Furious workers’ unions have blamed the latest load shedding that affected the start of matric exams on the Eskom board and are calling for its immediate removal.
The workers claimed the board was unfit to rescue the power utility from blackouts that hit most parts of the country on Thursday and were expected to last for a week.
The load shedding came as a surprise a month after Eskom dismissed claims that it was planning to cut power.
“As a result of the loss of additional generation, delays in the return to service of units that are on planned maintenance and limited diesel supply, it has become necessary to implement stage 2 rotational load-shedding from 9am until 11pm to protect the power system from a total collapse,” Eskom said.
Cosatu and the National Union of Mineworkers (NUM) said they had no trust and confidence that the board would turn around the situation at the power utility.
Cosatu spokesperson Sizwe Pamla said the current blackouts were vindication of their initial loss of confidence in the Jabu Mabuza-led board.
“The board is not going to help us fix the power utility. They were brought in to ensure that everything was in place and avoid scenarios of this kind (load shedding).
“The board is unqualified to deliver turnarounds for the power utility. The fact that we are still talking about haemorrhaging resources, failing to account, and load shedding, these are clear indications that it must go,” said Pamla.
He said with the dire state of the economy, the country could not afford load shedding.
NUM youth secretary Bonginkosi Mrasi echoed Pamla’s sentiments, saying the board had no interest in growing and bringing stability to the power utility.
"The only mission they have is to retrench workers,” said Mrasi.
He said the R59billion that Treasury allocated to the utility in February would go down the drain if the current management remained in charge.
Mrasi added that Eskom was aware of the current load shedding threat and should have ensured power stations were maintained.
Eskom spokesperson Dikatso Mothae, however, labelled the outages as unplanned occurrences.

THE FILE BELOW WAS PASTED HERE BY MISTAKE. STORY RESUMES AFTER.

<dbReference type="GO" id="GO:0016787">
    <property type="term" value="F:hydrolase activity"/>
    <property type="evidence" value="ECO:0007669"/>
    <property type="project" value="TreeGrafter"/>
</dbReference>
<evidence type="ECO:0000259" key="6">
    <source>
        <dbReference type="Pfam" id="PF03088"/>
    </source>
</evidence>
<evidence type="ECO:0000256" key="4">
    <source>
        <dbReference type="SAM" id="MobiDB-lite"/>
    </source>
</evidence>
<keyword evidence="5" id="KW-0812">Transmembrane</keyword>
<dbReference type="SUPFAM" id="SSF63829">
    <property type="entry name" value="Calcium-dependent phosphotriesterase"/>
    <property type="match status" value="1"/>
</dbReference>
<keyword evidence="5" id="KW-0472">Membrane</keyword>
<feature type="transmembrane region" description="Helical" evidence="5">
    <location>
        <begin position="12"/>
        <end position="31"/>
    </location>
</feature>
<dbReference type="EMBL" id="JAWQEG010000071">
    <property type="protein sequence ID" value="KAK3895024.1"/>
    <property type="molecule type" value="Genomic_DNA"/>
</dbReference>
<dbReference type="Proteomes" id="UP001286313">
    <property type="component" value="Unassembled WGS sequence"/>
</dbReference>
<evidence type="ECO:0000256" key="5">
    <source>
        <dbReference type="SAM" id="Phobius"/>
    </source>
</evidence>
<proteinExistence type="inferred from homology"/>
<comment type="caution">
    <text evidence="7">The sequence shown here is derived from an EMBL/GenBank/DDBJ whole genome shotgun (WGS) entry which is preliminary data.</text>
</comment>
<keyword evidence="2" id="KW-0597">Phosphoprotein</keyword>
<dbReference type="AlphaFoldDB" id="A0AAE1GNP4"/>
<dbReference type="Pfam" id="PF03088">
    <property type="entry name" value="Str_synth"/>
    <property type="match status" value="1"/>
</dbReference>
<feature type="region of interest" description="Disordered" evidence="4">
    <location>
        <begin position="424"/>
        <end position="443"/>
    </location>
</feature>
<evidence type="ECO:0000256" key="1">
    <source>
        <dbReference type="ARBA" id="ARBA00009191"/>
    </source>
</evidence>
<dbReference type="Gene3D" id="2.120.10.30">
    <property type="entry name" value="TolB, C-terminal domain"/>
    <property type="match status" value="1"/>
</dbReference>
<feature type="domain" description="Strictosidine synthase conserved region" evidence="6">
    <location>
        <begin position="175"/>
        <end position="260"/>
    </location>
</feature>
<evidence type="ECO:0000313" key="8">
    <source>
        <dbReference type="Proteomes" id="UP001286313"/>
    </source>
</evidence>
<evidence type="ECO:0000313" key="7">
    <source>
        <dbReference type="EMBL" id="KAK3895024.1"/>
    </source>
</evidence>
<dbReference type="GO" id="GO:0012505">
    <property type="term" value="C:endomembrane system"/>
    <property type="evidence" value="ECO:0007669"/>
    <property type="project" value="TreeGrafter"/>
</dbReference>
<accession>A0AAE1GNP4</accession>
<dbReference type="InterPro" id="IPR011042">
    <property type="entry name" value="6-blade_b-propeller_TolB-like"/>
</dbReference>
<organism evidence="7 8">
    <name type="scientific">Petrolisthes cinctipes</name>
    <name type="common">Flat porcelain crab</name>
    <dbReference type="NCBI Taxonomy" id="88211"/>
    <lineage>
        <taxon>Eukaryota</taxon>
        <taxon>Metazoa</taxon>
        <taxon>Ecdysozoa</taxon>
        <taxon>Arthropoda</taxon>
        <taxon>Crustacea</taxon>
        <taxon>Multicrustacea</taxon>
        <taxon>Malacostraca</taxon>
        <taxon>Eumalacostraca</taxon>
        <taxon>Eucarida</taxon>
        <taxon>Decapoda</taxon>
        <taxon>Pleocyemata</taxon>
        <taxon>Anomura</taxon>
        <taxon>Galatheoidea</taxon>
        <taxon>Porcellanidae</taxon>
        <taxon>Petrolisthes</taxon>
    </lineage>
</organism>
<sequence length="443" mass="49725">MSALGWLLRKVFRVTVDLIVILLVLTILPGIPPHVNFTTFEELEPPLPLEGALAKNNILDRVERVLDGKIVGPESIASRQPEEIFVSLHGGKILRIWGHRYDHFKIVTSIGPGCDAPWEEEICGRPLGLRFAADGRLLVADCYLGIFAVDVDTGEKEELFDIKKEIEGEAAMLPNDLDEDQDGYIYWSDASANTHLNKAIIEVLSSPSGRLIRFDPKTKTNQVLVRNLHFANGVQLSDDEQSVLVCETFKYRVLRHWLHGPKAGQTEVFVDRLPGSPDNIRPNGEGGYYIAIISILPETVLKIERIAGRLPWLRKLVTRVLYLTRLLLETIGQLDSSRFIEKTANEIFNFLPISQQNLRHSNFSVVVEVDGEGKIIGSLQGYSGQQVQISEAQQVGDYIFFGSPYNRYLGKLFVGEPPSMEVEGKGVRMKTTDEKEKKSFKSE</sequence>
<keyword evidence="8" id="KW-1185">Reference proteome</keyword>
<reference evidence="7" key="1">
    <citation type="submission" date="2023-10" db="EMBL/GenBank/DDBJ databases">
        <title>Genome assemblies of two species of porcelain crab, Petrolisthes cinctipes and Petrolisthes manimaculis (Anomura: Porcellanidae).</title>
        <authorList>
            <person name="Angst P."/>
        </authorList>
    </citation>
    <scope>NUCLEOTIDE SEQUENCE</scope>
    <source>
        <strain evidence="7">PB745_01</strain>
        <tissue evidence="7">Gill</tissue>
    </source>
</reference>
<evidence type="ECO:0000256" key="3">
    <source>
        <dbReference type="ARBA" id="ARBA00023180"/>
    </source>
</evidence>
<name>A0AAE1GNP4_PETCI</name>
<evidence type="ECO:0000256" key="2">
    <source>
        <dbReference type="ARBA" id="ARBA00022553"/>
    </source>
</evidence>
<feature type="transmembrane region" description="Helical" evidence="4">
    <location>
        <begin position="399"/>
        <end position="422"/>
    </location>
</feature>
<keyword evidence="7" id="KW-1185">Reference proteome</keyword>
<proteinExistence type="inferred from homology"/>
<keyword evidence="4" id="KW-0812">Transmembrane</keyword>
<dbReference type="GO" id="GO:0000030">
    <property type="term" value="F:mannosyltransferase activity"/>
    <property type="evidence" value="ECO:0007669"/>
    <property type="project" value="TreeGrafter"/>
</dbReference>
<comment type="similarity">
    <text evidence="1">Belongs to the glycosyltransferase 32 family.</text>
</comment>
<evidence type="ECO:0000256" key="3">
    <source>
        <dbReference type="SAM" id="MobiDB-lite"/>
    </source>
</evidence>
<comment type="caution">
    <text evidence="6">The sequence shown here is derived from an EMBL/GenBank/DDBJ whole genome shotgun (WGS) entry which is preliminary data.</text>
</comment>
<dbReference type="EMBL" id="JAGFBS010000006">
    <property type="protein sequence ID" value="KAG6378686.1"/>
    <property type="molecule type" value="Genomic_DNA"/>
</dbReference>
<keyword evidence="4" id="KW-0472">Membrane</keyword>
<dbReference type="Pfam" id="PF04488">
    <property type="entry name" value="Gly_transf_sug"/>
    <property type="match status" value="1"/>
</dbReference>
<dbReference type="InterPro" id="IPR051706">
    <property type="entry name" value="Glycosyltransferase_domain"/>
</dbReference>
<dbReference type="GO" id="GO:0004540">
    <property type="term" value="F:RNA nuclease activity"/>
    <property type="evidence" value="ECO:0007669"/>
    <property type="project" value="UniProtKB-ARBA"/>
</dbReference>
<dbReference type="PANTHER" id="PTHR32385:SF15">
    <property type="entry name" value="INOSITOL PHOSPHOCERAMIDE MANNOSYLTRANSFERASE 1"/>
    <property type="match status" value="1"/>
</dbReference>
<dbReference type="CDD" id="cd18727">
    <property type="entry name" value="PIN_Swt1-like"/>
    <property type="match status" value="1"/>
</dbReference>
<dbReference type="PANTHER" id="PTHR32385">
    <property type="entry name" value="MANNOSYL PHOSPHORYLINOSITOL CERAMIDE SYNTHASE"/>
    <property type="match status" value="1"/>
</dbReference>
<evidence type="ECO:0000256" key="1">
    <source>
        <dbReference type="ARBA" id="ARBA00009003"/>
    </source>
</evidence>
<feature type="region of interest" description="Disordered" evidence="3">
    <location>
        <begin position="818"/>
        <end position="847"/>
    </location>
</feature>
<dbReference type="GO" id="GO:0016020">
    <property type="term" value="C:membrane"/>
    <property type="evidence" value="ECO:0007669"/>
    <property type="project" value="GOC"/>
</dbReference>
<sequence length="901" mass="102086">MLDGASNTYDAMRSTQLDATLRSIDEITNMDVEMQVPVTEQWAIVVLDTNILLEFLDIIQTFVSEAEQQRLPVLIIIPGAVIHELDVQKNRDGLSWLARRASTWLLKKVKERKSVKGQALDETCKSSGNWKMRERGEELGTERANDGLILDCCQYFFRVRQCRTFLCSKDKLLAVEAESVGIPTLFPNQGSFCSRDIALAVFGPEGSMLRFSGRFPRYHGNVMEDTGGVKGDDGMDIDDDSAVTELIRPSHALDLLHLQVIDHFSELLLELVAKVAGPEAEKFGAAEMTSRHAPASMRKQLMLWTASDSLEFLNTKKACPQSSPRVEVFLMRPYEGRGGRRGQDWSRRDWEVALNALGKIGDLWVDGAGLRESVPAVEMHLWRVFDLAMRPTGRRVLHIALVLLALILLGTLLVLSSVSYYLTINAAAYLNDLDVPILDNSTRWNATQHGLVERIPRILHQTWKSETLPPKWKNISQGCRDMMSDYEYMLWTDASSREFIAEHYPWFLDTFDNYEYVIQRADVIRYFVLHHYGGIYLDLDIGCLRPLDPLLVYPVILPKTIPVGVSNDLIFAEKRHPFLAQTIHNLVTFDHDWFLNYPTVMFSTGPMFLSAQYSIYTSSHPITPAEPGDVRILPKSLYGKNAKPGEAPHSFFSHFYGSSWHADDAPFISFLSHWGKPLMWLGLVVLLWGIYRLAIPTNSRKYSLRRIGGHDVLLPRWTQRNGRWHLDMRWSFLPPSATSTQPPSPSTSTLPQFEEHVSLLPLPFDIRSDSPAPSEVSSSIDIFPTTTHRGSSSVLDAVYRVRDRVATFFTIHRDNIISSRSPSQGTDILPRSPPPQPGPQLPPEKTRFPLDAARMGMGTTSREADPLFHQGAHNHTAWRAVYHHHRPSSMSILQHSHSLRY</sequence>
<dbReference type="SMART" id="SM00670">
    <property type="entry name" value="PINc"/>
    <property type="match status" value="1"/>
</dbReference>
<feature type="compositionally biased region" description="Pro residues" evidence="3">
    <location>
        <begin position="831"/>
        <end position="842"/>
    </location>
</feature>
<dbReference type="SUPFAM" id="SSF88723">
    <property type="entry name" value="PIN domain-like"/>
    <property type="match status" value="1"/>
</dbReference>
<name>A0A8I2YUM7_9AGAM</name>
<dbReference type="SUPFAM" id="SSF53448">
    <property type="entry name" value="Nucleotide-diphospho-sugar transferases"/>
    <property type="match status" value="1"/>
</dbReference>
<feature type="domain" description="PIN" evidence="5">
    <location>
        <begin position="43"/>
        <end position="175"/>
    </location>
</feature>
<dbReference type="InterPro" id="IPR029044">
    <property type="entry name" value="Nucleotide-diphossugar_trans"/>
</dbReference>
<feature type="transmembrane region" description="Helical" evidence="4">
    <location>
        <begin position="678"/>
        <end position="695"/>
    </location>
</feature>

Mothae said: “We did mention on our summer plans that if we were able to contain unplanned outages below 9500 megawatts then there would be no load shedding. Now we have unplanned outages that are above 10 500MW.”
The Department of Basic Education also raised concerns, saying the announcement was unfortunate as it coincided with the start of the matric exams.
It said learners needed to write subjects - computer applications technology (CAT) and information technology - that needed power.
At least 30 exam centres for the National Senior Certificate (NSC) were affected by load shedding in the Western Cape on their first day of their CAT exam on Wednesday.
Basic Education Department spokesperson Elijah Mhlanga said: “We, however, have a back-up exam which can be scheduled if there are candidates who are not able to write this exam. Contingency plans are always put in place to accommodate situations of this nature.”
In Sandton, motorists were also stuck for hours in traffic.
Eskom acknowledged in Parliament last week that load shedding had cost the economy billions of rand. The utility was drowning in R45billion of debt before it received an allocation of R26bn for the 2019/20 financial year and R33bn for 2020/21 year.
According to a recent report by the Mail and Guardian, taxpayers would be burdened with roughly R10bn bill over the next six years, because Eskom had failed to negotiate a standard price for the coal it used to keep the lights on.
The report revealed that Eskom had contracted 16 coal-producing companies to provide it with more than 70million tons of coal in the next six years at a cost of more than R38bn.
But the utility could have saved about R10bn, or nearly R4.5m, a day had it negotiated a better deal.
Despite union criticism, energy expert Chris Yelland believed that Eskom had no control over the rolling blackouts.
“Eskom communication with the public is poor. It should keep us informed on how close we are to the edge, but we only hear about the breakdowns when we cross the line and go to load shedding,” he said.
Yelland said the stage 2 load shedding was caused by technical problems that started at the weekend. “Eskom experienced a number of generators problems relating to boiler tube leaks. The problem continued hard on Monday, Tuesday and finally today (Monday) we have load shedding,” he said.
According to him, the supply went down after six generators packed up. “Half of Koeberg power station was down for refuelling, Medupi power station was running on one third of its normal output and there were also technical problems at the Grootvlei power station.”
He said breakdowns were due to old power plants being pushed too hard with inadequate maintenance over the years.